A retrospective look at the consumers’ take on media quality
Have you ever wondered how much funnier an episode of Blackadder or Fawlty Towers would be if it had been shot in high definition? No? Neither has anyone else and it’s not hard to understand why. These shows are all about the script, the delivery, the timing, the acting, body language and facial expressions, none of which depends on screen resolution. Picture quality is important, of course, but can we justify technical improvement beyond the point where the residual picture impairments have ceased to impact viewing pleasure?
I think the answer is no, and to explain why we need only consider the parallel progress of audio technology.
Consider this – a mere one hundred years ago, if you could hear music, you could probably see the musicians playing it. A few rich folk owned ‘wind-up’ gramophones but movies were silent and radio was still an experimental science. There was no public service or commercial broadcasting. In fact, the single device that was to make possible the entire electronic revolution, the triode valve, had only recently been invented and refined to the point of being commercially viable.
Inevitably, for the first few decades of the electronic revolution, the technical emphasis was on improving the sound quality that could be delivered to the home consumer, the main media being radio and vinyl, with TV entering the field around 1950. Broadly speaking, available sound quality steadily improved for the first 50 years, from 1920 to 1970. Then something interesting happened – the public lost interest in quality for its own sake. They decided it was already good enough.
A shrinking number of dedicated audiophiles remained faithful to the cause but the direction of commercial development moved from quality to convenience. The compact disc (CD) can be seen as the final audio enhancement, but it won through more because of its convenience than because of its moderate improvement over vinyl.
A younger generation soon stopped buying large hi-fi rigs. The second 50 years, from 1970 to 2020 has seen a steady move away from hi-fi and ultimately towards the convenience of streaming services and, for listening, the portable Bluetooth speaker. To be fair, by employing modern materials and design, these mini speakers are impressive for their size, but they are not hi-fi and their owners don’t care. What they want is their choice of content, any time, anywhere, at acceptable quality.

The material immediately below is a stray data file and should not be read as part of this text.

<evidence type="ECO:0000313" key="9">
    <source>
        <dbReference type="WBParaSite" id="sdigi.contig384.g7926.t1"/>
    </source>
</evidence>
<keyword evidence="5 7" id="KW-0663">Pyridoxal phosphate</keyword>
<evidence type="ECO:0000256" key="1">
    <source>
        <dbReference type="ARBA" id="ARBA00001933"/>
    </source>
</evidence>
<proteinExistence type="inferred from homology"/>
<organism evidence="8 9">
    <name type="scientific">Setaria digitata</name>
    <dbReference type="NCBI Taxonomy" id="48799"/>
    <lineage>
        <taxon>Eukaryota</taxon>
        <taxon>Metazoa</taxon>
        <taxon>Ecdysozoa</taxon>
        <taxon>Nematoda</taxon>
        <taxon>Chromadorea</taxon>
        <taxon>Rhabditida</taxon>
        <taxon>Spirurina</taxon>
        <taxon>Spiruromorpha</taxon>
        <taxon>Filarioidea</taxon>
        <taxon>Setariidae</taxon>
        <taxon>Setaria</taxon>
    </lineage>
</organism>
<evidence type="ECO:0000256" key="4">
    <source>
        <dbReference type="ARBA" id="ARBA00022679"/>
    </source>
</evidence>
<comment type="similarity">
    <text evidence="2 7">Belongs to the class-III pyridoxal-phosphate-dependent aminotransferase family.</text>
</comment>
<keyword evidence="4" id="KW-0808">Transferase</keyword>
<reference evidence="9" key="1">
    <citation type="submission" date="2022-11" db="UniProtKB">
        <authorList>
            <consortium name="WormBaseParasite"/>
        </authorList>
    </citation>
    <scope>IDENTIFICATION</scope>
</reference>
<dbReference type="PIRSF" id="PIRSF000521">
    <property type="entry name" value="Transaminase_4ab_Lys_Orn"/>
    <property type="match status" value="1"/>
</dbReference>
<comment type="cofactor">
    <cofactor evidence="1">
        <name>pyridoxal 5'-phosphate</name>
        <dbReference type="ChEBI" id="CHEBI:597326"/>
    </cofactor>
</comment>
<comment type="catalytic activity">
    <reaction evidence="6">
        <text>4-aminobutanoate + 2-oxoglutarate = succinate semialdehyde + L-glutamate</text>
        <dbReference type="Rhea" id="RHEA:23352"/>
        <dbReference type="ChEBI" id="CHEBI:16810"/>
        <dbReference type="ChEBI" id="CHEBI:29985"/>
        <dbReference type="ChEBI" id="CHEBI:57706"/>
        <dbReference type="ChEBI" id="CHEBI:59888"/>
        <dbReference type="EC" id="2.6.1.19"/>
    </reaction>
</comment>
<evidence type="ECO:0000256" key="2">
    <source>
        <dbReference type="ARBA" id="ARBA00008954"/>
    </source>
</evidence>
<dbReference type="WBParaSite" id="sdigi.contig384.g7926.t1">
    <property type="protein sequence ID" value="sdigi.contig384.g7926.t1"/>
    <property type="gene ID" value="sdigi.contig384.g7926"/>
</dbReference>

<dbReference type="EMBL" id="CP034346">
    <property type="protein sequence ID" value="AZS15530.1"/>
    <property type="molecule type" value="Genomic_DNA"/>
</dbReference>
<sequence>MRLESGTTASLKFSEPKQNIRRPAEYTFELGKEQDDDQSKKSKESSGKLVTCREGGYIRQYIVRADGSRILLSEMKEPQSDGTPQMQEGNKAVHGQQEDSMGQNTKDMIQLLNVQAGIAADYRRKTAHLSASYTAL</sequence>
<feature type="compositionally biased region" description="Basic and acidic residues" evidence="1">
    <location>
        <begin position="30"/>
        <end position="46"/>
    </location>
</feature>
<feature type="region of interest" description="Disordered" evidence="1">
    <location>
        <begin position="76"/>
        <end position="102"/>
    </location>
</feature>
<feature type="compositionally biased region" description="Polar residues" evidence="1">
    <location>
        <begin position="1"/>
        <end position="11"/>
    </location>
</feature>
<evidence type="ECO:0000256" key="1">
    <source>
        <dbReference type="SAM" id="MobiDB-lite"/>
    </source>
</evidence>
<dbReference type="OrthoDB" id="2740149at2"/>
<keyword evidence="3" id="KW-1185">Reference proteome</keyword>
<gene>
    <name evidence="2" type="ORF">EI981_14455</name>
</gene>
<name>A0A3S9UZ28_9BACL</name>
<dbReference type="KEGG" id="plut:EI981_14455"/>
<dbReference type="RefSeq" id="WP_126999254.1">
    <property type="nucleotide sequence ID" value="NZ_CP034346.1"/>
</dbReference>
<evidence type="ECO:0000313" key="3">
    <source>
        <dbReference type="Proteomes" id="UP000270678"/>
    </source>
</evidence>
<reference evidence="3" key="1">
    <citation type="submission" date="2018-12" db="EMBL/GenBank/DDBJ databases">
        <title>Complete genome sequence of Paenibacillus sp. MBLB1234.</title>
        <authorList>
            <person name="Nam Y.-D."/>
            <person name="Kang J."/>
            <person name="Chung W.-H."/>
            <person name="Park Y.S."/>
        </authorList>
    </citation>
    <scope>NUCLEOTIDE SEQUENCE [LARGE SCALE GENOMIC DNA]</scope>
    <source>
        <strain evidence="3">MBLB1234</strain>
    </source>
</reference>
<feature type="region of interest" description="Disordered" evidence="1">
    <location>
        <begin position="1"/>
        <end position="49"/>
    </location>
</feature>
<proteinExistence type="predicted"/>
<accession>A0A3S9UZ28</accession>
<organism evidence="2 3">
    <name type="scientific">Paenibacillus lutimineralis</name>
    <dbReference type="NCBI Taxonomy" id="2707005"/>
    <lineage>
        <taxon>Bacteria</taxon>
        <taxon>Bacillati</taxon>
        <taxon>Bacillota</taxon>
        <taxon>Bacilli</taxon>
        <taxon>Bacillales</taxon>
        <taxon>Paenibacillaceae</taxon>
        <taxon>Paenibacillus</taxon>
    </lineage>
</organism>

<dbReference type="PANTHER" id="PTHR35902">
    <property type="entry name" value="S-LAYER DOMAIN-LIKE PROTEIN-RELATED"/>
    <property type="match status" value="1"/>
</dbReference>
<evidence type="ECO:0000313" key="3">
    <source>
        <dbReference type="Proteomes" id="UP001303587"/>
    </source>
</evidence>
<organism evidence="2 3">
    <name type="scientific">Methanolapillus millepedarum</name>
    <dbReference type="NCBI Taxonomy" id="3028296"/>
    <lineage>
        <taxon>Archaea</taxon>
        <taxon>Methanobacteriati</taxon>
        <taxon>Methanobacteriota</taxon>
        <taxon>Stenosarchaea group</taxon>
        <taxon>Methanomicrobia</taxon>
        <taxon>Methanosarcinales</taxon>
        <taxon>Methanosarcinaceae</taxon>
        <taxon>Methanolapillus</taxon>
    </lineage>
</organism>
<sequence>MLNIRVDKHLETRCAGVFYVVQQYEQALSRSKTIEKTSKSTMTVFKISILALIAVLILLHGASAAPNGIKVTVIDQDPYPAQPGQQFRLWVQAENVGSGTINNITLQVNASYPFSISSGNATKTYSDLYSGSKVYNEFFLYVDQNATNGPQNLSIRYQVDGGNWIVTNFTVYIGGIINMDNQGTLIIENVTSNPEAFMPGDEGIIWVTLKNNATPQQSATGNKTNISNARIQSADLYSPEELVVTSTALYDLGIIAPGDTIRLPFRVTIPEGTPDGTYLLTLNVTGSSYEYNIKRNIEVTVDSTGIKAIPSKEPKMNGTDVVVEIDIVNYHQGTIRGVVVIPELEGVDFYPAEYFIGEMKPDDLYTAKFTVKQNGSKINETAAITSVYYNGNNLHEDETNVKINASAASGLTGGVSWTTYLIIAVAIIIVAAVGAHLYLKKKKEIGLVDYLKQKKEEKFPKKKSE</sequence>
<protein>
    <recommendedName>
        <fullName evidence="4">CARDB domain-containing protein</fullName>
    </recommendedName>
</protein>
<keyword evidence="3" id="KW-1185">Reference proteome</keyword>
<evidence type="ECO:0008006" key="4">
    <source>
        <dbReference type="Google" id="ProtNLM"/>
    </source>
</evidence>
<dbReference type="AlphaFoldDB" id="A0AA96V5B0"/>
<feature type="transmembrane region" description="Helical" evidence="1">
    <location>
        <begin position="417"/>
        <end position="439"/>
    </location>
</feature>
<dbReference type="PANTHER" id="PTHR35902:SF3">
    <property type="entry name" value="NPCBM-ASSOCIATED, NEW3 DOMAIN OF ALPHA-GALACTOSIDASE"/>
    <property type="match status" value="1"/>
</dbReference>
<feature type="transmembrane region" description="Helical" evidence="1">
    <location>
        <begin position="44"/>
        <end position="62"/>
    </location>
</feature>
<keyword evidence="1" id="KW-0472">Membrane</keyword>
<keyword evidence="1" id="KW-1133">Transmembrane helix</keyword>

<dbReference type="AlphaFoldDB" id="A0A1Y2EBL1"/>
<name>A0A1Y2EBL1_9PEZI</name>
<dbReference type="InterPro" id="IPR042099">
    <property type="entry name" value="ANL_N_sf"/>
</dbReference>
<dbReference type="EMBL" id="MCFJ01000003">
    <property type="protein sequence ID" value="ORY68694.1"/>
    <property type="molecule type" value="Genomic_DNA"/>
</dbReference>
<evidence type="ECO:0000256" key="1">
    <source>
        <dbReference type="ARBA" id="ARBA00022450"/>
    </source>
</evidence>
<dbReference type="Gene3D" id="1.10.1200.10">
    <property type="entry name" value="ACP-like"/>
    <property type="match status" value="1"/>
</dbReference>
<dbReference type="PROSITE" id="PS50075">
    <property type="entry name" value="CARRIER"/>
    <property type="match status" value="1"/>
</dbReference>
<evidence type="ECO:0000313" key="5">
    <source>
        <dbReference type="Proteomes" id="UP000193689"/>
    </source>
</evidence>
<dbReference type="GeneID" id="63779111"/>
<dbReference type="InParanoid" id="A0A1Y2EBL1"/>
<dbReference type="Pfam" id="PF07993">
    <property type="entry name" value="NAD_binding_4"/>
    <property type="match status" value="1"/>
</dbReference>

What about video? My contention is that video is now at a similar crossroads to where audio was in 1980. Just as we, the public, decided 40 years ago that ‘CD Quality’ was good enough, I think we should now be saying something similar about the video standard called ‘High Definition – High Dynamic Range’ or HD-HDR. Many of us own TVs capable of displaying this, though very little of what we watch even comes close to meeting the standard, for technical reasons that I won’t go into here. However, these technical reasons also mean that if you traded in your HD TV for a new Ultra High Definition (UHD) TV, you wouldn’t notice any improvement. So, don’t do it!
Of all the content we watch, sport benefits most from high picture quality. But, having achieved true HD quality, what the viewer really wants on top is high quality production techniques, such as instant slo-mo replay and the very best of sport-specific graphics, all of which look perfectly good in HD. In other words, as happened with audio many years ago, consumers want great content and production values delivered reliably through an adequate technical channel. They are not clamouring for UHD TV.
Some would still argue that we might as well keep pushing for higher and higher technical quality because we can. But just because we can doesn’t mean that we should, especially if there are good reasons to call a halt. And there are. Here are some:
- A younger generation favours YouTube over scheduled TV services.
- They also favour smartphones and tablets over large screen TVs.
- Most who can afford High Definition TVs have got Standard Definition eyesight!
But there is another reason, less well understood, and that is sustainability or environmental responsibility. In simplest terms, a doubling of resolution requires a four-fold increase in storage and a quadrupling of network bandwidth if delivery times are not to increase. This translates to great demands on power and rare natural resources, and all for what? For virtually imperceptible picture enhancements for the privileged few who can afford ‘state of the art’ home theatres.
In fact, this is an area where we can all do our bit to help the planet. Delete, delete, delete! Most of the media that we all gaily back up to ‘The Cloud’ is never accessed and is effectively forgotten. This wouldn’t matter if the cloud really was some infinite ethereal sinkhole as the sales people like to pretend. But it’s not. It’s an exponentially burgeoning conglomerate of power hungry, resource gobbling server farms, straining at the seams to accommodate ever more cute kittens strutting their stuff in Ultra High Definition.